The Department of Justice has just shut down cyberlocker Megaupload, arrested a number of its executives including founder Kim “Dotcom” Schmitz, and seized $50 million in assets. Megaupload was in the news last month for its spat with Universal over an allegedly fraudulent DMCA takedown of a promotional music video. Now the DoJ has announced it has been investigating the company for two years, and finally decided to move. Ars Technica reports:
The indictment charges that the "Mega conspiracy" has for more than five years operated websites that willfully distributed pirated movies, often before their theatrical release, and other illegal copies of copyrighted works, earning the company over $175 million in illegal profits through advertising revenue. Megaupload is also charged with money laundering by paying uploaders through an "uploader reward program," and paying other companies to host the pirated content.
Another Ars piece goes into a lot more detail on the charges and supporting evidence the DoJ brings to its case. The DoJ holds that the DMCA’s safe harbor provisions do not apply to Megaupload because the company’s employees were fully aware that they were illegally offering copyrighted content (including, of course, e-books)—and company email and chat logs prove it.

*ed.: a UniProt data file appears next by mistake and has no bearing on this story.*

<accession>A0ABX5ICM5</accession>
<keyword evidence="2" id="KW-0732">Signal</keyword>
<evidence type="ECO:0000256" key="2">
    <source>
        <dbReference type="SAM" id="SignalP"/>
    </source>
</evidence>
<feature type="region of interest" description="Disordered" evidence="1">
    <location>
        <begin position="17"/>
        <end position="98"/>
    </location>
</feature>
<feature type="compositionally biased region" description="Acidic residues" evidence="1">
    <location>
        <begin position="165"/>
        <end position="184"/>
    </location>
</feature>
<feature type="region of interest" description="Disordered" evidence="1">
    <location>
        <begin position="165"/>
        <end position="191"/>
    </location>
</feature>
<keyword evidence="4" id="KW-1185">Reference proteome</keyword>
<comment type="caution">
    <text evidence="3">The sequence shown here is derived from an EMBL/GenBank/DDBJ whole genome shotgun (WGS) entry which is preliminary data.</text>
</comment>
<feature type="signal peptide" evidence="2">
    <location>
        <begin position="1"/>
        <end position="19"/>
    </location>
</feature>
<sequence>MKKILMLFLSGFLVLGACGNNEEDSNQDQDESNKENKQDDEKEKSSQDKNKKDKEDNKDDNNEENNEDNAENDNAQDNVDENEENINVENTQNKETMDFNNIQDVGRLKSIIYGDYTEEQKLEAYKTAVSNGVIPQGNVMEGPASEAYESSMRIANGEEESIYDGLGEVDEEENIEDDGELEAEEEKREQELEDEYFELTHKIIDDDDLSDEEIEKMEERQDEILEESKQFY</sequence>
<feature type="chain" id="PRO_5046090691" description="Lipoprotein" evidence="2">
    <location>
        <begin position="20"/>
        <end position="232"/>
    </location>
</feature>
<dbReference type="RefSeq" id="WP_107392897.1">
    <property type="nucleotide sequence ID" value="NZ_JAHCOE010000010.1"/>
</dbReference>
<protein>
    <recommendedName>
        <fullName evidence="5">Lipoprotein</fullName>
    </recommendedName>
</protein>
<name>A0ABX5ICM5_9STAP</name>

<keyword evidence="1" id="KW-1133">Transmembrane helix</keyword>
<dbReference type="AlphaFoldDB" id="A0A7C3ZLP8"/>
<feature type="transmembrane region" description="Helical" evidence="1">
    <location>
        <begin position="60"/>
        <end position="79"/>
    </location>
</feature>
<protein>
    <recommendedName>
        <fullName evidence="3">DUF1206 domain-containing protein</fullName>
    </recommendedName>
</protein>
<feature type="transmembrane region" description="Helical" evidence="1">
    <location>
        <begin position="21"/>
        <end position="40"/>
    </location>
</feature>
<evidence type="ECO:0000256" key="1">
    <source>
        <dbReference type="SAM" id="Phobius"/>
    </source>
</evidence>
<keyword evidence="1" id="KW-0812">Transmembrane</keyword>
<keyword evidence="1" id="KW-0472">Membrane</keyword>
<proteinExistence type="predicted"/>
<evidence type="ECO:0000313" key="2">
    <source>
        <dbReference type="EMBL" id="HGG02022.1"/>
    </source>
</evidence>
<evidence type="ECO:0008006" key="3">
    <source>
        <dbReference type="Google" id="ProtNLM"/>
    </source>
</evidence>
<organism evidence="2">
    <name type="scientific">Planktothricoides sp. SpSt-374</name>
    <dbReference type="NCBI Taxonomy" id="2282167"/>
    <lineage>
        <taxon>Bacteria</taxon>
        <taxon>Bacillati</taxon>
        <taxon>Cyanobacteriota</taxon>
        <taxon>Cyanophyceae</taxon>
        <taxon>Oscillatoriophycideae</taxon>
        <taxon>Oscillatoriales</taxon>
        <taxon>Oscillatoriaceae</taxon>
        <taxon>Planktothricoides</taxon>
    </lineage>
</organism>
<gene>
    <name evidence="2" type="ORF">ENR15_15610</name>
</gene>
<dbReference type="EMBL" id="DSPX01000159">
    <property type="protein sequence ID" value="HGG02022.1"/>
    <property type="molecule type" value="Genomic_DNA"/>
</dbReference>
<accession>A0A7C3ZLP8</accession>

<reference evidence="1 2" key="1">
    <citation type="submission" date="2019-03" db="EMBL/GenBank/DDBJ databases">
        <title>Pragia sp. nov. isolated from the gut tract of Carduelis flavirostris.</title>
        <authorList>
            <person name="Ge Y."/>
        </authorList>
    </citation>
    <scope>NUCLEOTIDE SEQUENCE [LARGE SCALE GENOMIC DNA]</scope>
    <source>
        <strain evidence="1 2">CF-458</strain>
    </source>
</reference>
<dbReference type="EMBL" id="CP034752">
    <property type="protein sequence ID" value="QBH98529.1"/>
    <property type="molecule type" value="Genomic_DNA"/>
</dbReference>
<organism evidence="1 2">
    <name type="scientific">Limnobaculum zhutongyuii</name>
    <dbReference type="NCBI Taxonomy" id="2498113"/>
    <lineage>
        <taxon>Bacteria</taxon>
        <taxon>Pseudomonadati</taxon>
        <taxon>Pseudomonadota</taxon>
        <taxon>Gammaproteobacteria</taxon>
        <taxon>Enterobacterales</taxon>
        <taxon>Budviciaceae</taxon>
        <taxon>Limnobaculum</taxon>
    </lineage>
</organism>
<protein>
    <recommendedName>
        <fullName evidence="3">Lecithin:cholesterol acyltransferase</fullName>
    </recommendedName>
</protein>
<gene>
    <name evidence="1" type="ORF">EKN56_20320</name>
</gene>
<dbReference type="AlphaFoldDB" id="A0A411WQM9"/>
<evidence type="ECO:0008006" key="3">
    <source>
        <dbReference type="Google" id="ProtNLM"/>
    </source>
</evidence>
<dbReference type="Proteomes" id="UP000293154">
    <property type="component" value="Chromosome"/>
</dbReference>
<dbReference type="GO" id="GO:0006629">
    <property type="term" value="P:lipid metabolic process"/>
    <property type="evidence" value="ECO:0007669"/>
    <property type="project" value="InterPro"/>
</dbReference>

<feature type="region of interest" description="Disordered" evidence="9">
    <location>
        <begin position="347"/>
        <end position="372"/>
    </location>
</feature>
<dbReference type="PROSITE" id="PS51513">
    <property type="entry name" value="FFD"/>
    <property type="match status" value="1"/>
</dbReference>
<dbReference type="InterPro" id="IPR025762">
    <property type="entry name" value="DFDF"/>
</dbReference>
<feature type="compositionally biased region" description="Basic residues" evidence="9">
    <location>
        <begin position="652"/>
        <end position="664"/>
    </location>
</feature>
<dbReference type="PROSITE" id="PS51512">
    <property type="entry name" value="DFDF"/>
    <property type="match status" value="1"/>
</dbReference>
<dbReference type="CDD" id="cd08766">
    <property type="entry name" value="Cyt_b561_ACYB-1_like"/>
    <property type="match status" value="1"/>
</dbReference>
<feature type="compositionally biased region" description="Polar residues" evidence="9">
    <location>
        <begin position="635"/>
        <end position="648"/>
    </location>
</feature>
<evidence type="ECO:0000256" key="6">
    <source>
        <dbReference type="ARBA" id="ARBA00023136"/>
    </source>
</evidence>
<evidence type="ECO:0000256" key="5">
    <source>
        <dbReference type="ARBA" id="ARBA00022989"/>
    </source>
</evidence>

The company also charges that the DMCA file removal tools Megaupload offered didn’t really remove the files, just one of the (potentially many) links to its location. It paints the site as seeking a veneer of legitimacy by planning to file suits against its competitors while being fully aware of how bad its own behavior was.
Not necessarily all of what the DoJ accuses is actually illegal, however. Law professor James Grimmelman told Ars that many of the practices listed in the indictment were industry-standard promotional techniques, such as premium subscriptions and rewards for active users, that are used by many fully legitimate sites. Says Grimmelman:
"I hope that if this case goes to trial and results in convictions, that the court will be careful in sorting out just what Megaupload did that crossed the line of criminality."
Of course, the shuttering of Megaupload doesn’t just hurt pirates, as there were a lot of legitimate files shared through it. For example, mods for The Elder Scrolls III: Morrowind were hosted on a variety of cyberlocker sites, including Megaupload, and any Megaupload links will now no longer work.
It also calls into question whether any of the other user-upload cyberlockers, such as RapidShare and HotFile, are long for this world either. I can’t imagine that investigators would focus on only Megaupload to the exclusion of the others. Undoubtedly Megaupload was the rottenest apple of the bunch, but it didn’t seem to offer a markedly different service from the others.
Something else a lot of sites are pointing out is that this comes right after the anti-SOPA/PIPA blackout, and seems to demonstrate that we don’t need any additional laws to take down pirate operations—the DoJ is having no trouble knocking down Megaupload with the laws currently on the books.
Of course, not everyone is happy about this, and today we’re seeing a different kind of “blackout” as Anonymous attacks the websites of the Department of Justice, the White House, the MPAA, the RIAA, and various other entities. Way to make Megaupload’s defenders look good, guys. With “friends” like that, it’s doubtful Megaupload needs any additional “enemies”.